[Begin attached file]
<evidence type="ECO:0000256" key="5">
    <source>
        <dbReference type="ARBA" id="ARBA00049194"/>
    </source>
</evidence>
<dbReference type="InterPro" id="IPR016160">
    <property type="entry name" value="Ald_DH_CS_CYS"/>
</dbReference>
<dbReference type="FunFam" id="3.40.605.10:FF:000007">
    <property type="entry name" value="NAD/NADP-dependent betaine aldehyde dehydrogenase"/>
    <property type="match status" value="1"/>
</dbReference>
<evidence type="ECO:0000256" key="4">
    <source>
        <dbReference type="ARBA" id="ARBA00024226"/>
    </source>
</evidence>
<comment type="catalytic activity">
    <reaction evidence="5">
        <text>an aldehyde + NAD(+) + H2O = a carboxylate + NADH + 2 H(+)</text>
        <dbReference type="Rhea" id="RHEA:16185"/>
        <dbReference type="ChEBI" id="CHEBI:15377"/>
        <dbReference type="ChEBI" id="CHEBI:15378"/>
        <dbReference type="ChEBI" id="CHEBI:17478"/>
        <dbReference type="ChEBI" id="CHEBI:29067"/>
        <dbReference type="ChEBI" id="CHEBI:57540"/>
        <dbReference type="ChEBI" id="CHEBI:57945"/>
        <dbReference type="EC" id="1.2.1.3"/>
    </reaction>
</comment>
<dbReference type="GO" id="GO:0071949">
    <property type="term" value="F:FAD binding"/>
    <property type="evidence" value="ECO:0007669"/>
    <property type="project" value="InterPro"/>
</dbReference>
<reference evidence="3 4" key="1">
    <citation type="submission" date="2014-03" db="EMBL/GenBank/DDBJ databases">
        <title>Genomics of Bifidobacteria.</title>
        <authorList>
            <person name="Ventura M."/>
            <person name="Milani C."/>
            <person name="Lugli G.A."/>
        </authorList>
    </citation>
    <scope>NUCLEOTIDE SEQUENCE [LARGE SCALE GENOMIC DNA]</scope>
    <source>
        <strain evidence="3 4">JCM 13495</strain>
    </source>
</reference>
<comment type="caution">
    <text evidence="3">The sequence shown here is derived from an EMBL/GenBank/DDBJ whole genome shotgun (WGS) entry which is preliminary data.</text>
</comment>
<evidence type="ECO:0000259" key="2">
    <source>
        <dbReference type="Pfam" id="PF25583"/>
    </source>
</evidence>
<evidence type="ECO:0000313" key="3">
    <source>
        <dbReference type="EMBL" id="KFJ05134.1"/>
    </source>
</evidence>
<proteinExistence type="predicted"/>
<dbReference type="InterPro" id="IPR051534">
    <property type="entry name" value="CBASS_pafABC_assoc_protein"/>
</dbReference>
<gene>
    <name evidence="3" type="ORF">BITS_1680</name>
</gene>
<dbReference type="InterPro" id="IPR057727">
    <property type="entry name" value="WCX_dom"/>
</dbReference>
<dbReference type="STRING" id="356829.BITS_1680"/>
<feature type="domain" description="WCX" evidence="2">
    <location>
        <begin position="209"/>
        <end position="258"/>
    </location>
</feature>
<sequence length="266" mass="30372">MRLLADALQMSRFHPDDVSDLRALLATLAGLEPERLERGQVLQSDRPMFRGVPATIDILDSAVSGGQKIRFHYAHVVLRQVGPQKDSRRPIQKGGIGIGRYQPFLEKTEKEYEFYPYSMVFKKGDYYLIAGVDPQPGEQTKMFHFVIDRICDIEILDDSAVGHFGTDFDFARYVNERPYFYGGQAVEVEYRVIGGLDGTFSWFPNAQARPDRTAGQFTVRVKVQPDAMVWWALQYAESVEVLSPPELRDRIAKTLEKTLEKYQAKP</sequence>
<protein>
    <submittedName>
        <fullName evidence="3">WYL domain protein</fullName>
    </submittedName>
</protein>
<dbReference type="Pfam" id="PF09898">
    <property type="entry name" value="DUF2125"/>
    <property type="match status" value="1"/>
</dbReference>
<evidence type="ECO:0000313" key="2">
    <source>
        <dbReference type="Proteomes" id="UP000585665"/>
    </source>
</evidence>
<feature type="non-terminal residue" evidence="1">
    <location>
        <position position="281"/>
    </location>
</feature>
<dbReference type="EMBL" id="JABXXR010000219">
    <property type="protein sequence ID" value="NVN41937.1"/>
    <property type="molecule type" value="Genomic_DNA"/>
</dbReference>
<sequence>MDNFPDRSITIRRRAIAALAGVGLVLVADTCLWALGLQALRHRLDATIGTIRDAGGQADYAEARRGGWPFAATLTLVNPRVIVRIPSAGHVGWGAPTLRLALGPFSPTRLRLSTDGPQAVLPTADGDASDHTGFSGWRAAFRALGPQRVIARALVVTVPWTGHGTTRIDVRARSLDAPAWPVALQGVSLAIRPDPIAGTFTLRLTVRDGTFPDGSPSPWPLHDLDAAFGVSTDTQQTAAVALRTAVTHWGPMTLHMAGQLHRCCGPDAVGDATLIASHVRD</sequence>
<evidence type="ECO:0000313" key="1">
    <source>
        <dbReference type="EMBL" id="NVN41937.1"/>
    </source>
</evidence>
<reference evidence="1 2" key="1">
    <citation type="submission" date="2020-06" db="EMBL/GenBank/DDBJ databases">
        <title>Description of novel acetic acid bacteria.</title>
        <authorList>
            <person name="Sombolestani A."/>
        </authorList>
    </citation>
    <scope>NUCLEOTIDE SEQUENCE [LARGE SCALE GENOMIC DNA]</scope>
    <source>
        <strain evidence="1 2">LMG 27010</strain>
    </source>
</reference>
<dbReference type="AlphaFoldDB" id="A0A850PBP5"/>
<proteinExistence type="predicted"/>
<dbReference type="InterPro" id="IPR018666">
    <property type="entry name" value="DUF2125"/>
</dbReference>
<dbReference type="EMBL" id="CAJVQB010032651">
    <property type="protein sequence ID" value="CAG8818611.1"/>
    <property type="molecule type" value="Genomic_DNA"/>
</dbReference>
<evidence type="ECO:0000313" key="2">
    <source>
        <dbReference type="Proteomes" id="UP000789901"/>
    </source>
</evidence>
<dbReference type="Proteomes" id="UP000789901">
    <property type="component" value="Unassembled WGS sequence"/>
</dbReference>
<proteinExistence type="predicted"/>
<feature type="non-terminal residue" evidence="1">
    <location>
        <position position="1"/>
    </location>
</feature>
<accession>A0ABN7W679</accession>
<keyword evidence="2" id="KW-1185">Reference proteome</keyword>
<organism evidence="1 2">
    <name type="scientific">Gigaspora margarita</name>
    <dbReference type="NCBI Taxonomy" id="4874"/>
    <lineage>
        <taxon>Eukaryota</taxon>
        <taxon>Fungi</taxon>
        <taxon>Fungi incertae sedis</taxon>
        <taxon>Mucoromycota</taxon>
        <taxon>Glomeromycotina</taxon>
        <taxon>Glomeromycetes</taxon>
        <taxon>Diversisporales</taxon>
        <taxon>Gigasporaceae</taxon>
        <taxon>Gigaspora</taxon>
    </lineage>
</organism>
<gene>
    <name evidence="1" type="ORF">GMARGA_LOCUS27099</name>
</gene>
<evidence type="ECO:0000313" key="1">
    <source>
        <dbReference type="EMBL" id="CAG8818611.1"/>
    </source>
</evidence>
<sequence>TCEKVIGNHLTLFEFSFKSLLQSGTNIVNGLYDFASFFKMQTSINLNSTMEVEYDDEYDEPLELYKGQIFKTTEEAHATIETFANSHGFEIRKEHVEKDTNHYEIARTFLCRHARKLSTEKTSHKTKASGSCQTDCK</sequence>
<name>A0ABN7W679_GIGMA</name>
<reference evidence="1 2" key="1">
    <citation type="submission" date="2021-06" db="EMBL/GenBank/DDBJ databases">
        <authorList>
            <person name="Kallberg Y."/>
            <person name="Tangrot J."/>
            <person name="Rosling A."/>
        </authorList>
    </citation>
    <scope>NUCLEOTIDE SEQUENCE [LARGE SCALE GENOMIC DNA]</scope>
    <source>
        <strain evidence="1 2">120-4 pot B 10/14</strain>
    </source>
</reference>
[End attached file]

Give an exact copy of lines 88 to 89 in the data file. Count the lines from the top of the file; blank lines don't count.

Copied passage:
    <property type="match status" value="1"/>
</dbReference>